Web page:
Medication management is a key role for family caregivers who assist aging parents and other loved ones. However, that role extends beyond refilling the medication box or making midnight runs to the 24-hour pharmacy. Medication management for seniors includes monitoring quality of medications and ensuring that dangerous side effects are not ignored or excused as part of the aging process. For additional tips on ensuring medication management safety, please read on:
Keep it fresh
Many home caregivers and their patients are tempted to hold onto medicine for too long rather than to throw it away. For example, if Mother had a particularly nasty cough two years ago and some of the medicine remains, it may be tempting to store that medicine in case the cough comes back. However, medicine can lose its effectiveness over time, especially if it is in an area with a lot of heat or light.
Also, some medications (such as antibiotics) are intended to be consumed entirely. Patients who stop taking medication before it is all finished may find that the medication is not as effective the next time it is needed. Thus, holding on to antibiotics is definitely not advised
It’s also important to consult a doctor before starting any new medication, even if the medication is one that has been used in the past. This is especially important if a patient has begun other medications with which an old drug may interact negatively.
Keep drug information handy
Often, people toss away the sheets of information that accompany prescription drugs. It’s better to keep these stored in a safe place; they contain important information, some of which may not be needed at the time home caregivers first get the medicine but which may become important at a later date. For example, such a sheet may provide information on other drugs (including over-the-counter medicines) which may negatively impact effectiveness or cause side effects. This may be information that is needed if a new medicine is added to the patient’s regime, either on a temporary or regular basis.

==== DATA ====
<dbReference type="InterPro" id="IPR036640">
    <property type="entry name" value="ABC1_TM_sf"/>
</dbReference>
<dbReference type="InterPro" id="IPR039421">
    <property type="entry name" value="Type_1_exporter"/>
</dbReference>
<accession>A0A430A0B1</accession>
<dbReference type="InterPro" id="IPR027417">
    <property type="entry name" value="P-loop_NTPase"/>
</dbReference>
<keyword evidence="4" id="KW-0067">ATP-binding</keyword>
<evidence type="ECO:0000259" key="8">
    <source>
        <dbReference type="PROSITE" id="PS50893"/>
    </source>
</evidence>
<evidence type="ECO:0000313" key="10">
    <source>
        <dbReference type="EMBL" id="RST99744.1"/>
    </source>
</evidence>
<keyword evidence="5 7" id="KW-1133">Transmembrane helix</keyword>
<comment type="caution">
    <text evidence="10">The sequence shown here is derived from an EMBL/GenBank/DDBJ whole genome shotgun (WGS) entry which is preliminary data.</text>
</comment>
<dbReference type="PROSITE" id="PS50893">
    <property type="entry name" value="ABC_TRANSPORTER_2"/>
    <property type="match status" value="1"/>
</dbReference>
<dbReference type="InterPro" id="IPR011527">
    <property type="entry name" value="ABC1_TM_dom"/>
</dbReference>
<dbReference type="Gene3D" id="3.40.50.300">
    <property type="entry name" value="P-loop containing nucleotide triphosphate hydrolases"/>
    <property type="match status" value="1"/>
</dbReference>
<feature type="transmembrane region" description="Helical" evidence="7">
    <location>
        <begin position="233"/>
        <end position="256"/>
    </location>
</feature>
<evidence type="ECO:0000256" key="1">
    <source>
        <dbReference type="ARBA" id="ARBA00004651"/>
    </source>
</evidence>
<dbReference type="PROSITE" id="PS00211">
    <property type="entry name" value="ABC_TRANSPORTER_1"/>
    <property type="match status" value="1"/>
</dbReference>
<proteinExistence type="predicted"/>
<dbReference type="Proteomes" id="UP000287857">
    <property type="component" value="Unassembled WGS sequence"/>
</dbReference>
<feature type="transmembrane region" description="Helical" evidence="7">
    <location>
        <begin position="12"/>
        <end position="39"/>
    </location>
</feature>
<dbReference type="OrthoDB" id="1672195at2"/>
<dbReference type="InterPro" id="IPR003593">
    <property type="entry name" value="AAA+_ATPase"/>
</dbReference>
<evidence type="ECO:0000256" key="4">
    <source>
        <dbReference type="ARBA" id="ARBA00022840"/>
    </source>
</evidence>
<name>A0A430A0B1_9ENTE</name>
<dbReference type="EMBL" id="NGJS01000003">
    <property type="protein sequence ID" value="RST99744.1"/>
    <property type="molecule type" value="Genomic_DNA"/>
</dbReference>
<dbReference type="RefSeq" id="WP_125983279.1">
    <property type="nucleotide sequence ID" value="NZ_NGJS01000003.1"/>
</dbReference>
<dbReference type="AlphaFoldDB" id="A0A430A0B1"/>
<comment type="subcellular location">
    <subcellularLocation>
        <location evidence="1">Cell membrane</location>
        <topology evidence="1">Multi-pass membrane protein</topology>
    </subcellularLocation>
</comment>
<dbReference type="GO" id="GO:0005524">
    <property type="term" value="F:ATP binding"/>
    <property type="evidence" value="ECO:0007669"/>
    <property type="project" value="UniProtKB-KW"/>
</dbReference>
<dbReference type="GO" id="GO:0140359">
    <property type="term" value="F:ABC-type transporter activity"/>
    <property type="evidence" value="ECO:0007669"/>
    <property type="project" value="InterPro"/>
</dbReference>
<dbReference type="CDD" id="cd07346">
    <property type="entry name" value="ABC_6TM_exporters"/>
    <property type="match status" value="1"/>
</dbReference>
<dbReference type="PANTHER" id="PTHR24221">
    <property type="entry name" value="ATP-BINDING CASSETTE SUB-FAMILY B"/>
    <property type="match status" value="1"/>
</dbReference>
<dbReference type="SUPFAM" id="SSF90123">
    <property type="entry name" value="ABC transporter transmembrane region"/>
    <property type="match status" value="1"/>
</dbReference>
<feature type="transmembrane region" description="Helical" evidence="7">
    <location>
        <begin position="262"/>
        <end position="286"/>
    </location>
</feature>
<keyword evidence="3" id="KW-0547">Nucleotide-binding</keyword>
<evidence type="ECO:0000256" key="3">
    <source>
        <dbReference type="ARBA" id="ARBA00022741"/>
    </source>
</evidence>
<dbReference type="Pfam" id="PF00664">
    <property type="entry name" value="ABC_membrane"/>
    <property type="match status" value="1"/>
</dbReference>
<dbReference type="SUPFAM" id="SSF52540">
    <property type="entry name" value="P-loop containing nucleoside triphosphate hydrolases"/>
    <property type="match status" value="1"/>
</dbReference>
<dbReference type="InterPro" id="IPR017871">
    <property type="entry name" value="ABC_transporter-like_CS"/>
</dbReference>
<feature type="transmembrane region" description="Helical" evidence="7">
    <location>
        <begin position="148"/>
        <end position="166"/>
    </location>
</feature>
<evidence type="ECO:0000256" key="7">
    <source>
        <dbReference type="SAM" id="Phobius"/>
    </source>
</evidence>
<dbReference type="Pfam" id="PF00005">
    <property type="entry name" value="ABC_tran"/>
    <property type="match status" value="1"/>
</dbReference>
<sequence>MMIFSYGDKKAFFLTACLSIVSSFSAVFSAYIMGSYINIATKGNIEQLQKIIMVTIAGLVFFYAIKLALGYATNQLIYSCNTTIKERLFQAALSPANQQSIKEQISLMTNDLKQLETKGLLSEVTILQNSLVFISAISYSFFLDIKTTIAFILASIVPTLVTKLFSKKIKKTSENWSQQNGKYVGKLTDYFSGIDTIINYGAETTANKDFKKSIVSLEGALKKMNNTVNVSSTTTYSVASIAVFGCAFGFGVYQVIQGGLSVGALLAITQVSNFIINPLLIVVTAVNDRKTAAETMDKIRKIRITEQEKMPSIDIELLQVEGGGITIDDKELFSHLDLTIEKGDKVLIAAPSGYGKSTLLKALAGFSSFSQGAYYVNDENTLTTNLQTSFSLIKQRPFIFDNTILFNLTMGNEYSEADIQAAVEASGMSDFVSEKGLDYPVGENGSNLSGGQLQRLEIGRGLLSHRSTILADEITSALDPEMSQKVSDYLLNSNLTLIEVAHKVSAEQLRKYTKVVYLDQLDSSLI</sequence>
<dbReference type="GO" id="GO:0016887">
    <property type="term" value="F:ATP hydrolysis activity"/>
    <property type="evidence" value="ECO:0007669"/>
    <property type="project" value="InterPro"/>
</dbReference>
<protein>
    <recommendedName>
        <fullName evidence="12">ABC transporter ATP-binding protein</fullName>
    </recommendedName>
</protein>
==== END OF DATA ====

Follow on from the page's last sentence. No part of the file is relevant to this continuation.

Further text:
Look out for recalls
Home caregivers should pay attention to announcements about medicines that have been recalled, in case any medications prescribed for loved ones are on the list. If there is any doubt about whether a particular medicine has been recalled, consult with a reliable pharmacist or a doctor.
Self-label medicines so that anyone can see what each medication is, what dosage is required, how often it should be administered, and any other pertinent information (e.g., what food it must accompany). This is important if the caregiver who normally takes care of administering medicine is indisposed and someone new must take his or her place.
Finally, a key component of medication management for seniors is to ensure that all doctors, health care providers and the pharmacist has a complete list of all medications that are being taken, including over-the-counter medications and any supplements.
And a final tip reminds family caregivers to ensure that all physicians, health care providers, and pharmacist have a complete and up-to-date list of all prescriptions, over-the-counter medications and nutritional supplements.
Taking proper care of medications may require a little extra time, but the benefits are well worth the effort.